New York CIty Council Member Ben Kallos

Commercial Observer

Commercial Observer Goodlawyas: Three Lawyers Who Challenge New York’s Real Estate Empire by Mack Burke

Goodlawyas: Three Lawyers Who Challenge New York’s Real Estate Empire

“The fight to preserve our residential communities against super-tall buildings will likely have to continue in court before a judiciary less likely to be tainted by the political process after today’s irresponsible decision by the Board of Standards and Appeals,” New York City Councilman Ben Kallos, who represents the members of the ERFA, said in a statement at the time of the BSA decision. “The board ruled in favor of a bad acting developer against a lawful rezoning that was the result of a grassroots effort by the local community and elected officials.”

Real Estate Board of New York President John Banks said in a prepared statement at the time of the BSA verdict: “The Board of Standards and Appeals made a sensible decision, recognizing the importance of as-of-right development to our city’s continued growth and success… New York City needs predictability, continued investment and new housing, and the BSA’s decision helps achieve that.”

Commercial Observer Power Politicians: The Officials Who Call the Shots on Real Estate by Rebecca Rembra

Power Politicians: The Officials Who Call the Shots on Real Estate

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Ben Kallos

New York City Councilman, Manhattan, District 5

If a developer wants a rezoning or a special tax exemption for its project, it has to convince the City Council that the development will benefit the neighborhood and New York City at large. The first step in that process is getting a “yes” vote from the subcommittee on planning, dispositions and concessions, which is chaired by Upper East Side Councilman Ben Kallos. Since taking over the gig in January, the second-term Democrat has adopted a more aggressive stance toward evaluating land use applications than some of his predecessors. He asks each developer how much subsidy they’re receiving from city, state and federal sources, what the cumulative value of their tax abatement is, whether they’re using minority- and women-owned businesses for construction, if they have a local hiring plan, and whether their workers are getting health insurance and earning a living wage.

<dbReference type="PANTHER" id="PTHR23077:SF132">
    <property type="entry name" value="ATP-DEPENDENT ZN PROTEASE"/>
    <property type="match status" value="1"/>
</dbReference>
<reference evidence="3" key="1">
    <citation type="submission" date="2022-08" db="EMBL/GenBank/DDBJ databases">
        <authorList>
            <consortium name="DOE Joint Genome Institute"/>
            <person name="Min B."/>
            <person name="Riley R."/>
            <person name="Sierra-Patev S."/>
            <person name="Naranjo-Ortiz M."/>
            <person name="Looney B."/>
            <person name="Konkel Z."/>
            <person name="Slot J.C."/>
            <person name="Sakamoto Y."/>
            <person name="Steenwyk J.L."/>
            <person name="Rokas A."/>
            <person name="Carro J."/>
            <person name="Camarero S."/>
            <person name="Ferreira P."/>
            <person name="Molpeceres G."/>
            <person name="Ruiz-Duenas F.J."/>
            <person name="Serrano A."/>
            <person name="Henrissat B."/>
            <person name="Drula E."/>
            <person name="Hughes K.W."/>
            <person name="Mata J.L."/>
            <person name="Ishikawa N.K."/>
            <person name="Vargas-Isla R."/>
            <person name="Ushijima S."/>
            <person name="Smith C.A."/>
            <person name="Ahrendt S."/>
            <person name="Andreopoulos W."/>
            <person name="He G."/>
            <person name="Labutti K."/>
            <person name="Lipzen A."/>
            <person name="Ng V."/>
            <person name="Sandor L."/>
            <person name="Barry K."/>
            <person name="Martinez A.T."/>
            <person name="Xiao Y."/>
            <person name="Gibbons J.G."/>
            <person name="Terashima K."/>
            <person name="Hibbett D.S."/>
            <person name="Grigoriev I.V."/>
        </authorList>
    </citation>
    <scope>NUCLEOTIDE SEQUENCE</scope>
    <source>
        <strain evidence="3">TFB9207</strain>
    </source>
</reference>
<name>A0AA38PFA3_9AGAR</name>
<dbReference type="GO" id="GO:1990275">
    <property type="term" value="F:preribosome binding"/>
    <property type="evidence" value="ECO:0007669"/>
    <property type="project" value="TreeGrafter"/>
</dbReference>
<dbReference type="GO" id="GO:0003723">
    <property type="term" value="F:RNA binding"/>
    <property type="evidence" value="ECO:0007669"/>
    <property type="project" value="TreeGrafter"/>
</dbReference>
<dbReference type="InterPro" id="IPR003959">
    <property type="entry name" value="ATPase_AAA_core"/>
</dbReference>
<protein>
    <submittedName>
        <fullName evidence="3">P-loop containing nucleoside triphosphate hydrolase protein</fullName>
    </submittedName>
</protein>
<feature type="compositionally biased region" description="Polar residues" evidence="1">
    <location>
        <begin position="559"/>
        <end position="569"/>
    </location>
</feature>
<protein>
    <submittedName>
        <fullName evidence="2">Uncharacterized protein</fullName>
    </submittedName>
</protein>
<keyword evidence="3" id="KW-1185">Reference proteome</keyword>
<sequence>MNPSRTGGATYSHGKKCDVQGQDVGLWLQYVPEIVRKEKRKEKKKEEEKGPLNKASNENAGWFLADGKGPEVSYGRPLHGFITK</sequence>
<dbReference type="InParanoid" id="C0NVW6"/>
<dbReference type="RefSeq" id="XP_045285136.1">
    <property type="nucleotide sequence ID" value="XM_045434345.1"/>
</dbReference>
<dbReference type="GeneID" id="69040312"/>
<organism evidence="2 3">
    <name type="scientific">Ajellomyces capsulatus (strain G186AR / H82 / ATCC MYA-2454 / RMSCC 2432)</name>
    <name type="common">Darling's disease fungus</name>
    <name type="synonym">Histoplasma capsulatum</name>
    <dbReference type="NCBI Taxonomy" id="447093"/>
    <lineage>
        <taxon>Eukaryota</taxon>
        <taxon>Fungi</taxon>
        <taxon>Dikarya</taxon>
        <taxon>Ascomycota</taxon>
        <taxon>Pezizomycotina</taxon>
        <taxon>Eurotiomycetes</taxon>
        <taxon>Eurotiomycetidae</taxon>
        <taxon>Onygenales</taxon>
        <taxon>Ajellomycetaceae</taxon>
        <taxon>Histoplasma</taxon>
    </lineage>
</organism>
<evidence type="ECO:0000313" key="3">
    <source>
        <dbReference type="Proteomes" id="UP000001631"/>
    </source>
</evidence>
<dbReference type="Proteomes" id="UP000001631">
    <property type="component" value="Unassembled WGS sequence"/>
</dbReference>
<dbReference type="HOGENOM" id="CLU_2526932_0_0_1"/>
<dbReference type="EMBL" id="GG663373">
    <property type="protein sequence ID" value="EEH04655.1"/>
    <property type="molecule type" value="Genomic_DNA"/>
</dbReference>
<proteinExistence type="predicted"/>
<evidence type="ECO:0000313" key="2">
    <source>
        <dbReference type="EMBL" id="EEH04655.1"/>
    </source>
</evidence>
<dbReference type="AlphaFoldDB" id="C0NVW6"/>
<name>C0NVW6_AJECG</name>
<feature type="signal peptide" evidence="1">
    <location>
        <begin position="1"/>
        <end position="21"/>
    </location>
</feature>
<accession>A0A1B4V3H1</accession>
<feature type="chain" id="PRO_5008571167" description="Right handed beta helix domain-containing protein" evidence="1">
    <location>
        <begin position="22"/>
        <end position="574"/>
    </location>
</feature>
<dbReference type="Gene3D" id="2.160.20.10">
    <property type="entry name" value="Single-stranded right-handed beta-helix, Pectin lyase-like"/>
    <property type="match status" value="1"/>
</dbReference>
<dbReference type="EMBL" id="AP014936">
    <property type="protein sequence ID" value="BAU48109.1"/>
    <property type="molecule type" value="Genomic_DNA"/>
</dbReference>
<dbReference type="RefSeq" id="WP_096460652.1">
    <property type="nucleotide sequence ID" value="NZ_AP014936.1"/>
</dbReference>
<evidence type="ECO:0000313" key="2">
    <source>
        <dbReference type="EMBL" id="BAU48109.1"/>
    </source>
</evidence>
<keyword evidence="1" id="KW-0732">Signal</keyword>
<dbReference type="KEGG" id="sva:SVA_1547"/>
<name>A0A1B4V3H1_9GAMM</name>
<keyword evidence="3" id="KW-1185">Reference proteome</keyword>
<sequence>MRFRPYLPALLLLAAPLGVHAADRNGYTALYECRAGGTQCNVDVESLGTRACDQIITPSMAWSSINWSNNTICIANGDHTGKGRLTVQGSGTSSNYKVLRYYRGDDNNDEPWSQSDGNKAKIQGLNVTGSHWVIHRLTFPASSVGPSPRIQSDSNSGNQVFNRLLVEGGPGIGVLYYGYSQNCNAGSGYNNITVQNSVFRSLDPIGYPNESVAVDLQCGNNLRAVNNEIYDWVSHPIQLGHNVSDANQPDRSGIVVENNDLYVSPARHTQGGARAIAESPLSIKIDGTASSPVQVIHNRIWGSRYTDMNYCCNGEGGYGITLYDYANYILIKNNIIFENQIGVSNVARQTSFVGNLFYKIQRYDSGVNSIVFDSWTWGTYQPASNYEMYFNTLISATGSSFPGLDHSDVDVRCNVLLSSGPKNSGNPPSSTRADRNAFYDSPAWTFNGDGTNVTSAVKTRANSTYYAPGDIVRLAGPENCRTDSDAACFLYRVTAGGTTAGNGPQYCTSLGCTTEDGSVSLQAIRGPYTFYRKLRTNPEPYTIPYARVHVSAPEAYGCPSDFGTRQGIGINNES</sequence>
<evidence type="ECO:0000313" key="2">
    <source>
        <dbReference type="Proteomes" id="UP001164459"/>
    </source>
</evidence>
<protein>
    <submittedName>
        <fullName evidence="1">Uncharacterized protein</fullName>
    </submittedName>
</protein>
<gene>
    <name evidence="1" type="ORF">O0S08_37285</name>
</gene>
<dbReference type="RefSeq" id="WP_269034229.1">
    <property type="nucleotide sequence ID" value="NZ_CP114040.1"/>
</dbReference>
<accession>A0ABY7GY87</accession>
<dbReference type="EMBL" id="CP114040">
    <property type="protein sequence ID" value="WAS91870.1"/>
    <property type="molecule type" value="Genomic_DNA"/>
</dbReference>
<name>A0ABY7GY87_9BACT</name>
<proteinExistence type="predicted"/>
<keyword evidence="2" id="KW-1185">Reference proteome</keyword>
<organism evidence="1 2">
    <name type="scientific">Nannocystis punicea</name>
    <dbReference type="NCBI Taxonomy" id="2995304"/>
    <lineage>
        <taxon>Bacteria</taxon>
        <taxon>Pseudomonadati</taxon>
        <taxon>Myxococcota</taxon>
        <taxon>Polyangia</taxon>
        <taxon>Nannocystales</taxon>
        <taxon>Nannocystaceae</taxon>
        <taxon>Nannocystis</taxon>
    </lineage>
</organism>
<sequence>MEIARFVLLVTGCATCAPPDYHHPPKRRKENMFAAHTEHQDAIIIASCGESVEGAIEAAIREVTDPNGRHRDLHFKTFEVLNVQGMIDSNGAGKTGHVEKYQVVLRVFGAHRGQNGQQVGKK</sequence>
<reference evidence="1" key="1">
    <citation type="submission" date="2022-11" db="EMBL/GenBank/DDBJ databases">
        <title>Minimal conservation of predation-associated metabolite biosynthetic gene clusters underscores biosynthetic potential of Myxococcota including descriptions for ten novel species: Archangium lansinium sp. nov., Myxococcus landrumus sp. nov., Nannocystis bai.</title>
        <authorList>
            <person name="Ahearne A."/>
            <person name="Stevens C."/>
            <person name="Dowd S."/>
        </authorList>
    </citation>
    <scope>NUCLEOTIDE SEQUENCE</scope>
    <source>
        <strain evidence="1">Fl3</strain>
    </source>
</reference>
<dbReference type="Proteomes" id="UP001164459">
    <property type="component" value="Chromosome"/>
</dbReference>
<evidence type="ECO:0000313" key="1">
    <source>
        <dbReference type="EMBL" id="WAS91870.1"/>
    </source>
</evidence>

“We’re squeezing as much affordable housing out of every dollar as we can,” Kallos said.

In December 2017, the council passed a bill he co-authored that would impose fines on landlords who receive the J-51 or 421-a tax breaks and flout the law by failing to register and offer stabilized leases for rent-regulated units. He also spearheaded a package of bills passed by the council last May that sought to reform the Board of Standards and Appeals (BSA), the little-known body that grants zoning variances to developers who claim they are financially burdened by the zoning code. The legislation requires the BSA to write more thorough decisions, create a map of variances and notify local community boards, council members and borough presidents when it receives an application.

However, Kallos may have waged his fiercest battle last year against Gamma Real Estate, the developers of a planned 800-foot-tall residential tower at 3 Sutton Place. He helped pass a 10-block rezoning in the East 50s that will discourage projects like Gamma’s by forcing builders to adhere to “tower on base” standards, meaning 40 to 50 percent of the building has to sit below 150 feet. The developer is appealing the new zoning with the BSA, arguing its tower should be grandfathered in under the old, less-restrictive zoning.